New York Gov. Andrew Cuomo suspends student, medical debt during coronavirus crisis

“We are doing everything we can to support NYers who are suffering,” Cuomo said.

New York Gov. Andrew Cuomo has temporarily suspended all medical and student debt owed to the state amid the coronavirus crisis.

The collection of medical and student debt will be halted for at least a 30-day period, through April 15, according to a statement released by Cuomo and New York Attorney General Letitia James on Tuesday.

“Countless New Yorkers have been impacted — directly or indirectly — by the spread of COVID-19, forcing them to forgo income and business,” the statement read. “In an effort to support these workers and families and ease their financial burdens, the OAG will halt the collection of medical and student debt owed to the State of New York and referred to the OAG for collection from March 16, 2020 through April 15, 2020.”

The decision on whether to extend the suspension will be assessed during that time period.

In addition, New York will also be accepting applications for the suspension of all other types of debt owed to the state and referred for collection.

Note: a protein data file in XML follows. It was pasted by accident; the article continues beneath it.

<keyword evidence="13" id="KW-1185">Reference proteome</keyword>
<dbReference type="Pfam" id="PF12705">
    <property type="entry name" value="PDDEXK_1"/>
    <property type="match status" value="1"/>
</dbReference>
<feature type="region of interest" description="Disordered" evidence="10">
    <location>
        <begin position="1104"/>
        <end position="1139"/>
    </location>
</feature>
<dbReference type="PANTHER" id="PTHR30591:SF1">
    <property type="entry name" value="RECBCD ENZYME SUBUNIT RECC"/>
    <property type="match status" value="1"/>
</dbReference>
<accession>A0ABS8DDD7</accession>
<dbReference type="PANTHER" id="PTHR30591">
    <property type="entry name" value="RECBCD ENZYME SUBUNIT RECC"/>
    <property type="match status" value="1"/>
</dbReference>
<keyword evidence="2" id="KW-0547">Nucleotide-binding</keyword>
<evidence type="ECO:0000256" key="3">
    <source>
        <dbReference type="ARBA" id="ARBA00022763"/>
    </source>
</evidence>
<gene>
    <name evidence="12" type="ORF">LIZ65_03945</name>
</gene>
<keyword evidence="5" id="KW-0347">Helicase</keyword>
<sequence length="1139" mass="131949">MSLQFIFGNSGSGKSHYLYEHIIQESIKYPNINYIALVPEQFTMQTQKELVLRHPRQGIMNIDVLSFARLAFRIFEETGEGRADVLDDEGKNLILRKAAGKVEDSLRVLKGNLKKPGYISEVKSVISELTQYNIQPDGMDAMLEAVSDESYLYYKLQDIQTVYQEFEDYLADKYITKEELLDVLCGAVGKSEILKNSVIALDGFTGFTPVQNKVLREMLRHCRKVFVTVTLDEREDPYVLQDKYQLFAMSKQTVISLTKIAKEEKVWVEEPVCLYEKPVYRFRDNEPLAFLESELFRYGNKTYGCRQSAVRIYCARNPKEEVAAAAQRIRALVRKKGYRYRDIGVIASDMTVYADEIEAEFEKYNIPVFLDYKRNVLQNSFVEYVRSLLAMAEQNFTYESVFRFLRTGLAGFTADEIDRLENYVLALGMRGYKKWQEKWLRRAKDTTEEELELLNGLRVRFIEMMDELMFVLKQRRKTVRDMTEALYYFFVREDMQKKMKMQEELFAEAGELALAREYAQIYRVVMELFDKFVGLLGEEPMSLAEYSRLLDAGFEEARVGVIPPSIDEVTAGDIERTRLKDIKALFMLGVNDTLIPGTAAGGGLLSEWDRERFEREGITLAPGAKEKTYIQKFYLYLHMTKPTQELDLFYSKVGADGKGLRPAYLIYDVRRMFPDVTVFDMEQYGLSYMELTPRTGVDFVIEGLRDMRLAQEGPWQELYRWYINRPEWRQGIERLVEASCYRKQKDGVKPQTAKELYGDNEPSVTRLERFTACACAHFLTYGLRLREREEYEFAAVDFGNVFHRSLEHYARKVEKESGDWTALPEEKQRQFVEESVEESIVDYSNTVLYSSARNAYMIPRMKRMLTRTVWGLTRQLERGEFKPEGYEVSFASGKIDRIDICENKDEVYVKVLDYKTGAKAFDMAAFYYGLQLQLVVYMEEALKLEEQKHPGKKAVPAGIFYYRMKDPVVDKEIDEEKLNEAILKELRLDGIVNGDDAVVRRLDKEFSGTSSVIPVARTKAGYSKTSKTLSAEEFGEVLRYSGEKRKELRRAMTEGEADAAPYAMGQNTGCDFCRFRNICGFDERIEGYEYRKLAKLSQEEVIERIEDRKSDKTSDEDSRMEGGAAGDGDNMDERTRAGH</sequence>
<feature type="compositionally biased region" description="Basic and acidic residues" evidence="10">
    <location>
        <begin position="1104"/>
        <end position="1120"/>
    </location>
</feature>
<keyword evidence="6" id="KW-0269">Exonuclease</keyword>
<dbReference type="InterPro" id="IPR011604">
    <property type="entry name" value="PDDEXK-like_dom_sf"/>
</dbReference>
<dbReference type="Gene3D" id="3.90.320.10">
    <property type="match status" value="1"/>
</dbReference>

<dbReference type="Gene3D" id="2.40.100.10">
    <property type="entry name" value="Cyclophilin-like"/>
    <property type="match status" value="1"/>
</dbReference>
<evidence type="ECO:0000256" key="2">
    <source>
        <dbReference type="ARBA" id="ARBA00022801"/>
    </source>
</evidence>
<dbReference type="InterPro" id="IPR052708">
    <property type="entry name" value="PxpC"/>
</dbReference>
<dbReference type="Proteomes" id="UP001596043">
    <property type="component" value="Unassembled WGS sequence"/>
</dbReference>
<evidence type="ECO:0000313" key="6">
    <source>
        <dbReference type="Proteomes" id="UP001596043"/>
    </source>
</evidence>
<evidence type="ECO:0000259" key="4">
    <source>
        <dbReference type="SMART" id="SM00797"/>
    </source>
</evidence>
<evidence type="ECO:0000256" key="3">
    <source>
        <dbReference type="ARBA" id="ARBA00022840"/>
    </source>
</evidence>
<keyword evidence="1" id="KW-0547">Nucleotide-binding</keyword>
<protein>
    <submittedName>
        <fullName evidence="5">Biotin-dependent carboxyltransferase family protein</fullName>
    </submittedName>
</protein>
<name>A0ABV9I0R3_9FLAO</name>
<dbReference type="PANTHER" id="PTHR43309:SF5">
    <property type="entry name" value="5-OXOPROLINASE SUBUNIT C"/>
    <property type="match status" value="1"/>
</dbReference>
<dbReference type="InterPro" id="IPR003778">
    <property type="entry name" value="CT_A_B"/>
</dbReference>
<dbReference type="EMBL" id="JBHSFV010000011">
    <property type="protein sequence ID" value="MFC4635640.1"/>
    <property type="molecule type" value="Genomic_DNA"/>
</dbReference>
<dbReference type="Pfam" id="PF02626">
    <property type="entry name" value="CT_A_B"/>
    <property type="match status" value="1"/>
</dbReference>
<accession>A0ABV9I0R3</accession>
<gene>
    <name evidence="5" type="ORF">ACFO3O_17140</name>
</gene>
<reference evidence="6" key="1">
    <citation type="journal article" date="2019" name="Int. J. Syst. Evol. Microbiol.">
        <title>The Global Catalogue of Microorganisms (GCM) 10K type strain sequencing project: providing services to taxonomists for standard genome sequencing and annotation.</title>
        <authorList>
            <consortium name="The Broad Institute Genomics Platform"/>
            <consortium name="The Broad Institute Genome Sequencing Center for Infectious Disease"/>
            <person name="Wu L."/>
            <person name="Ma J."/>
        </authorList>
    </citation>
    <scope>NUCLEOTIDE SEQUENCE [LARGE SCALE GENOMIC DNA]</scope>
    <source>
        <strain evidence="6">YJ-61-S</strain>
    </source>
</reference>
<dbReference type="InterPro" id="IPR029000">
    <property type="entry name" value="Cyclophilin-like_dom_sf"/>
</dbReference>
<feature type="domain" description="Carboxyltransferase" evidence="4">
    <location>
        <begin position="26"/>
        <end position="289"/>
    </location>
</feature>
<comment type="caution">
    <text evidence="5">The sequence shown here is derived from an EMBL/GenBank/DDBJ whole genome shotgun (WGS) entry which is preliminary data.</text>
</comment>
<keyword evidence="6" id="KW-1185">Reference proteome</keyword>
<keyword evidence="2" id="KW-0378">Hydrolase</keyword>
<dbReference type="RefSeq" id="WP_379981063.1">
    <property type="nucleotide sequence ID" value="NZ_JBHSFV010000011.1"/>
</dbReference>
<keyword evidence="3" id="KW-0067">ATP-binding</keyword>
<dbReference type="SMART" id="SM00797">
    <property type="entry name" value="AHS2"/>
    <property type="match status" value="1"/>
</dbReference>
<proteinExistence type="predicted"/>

“As the financial impact of this emerging crisis grows, we are doing everything we can to support the thousands of New Yorkers that are suffering due to disruptions caused by the COVID-19 pandemic,” Cuomo said. “This new action to temporarily suspend the collection of debt owed to the state will help mitigate the adverse financial impact of the outbreak on individuals, families, communities and businesses in New York State, as we continue to do everything we can to slow the spread of the virus.”

Earlier on Tuesday, Cuomo urged New Yorkers to practice “kindness” in times of chaos.

“Be a little bit more loving, a little bit more compassionate, a little bit more comforting, a little bit more cooperative,” he said during a news conference. “And we will get through this time.”

Treasury Secretary Steven Mnuchin said during a press conference at the White House Tuesday that that the administration is looking at sending checks directly to American households to ease the financial burden caused by the outbreak.

“What we heard from hardworking Americans, many companies are now shut down, whether bars or restaurants — Americans need cash now and the president wants to get them cash now,” he said. “I mean now in the next two weeks.”

Washington state is also looking into a debt-relief program for residents, as state governments grapple with the virus’ economic fallout.

Washington’s program would include deferred bills, no-interest loans, debt and late-penalty forgiveness for companies and workers, and favorable credit terms for firms that encounter cash-flow programs during the crisis, according to a statement on the governor’s website.

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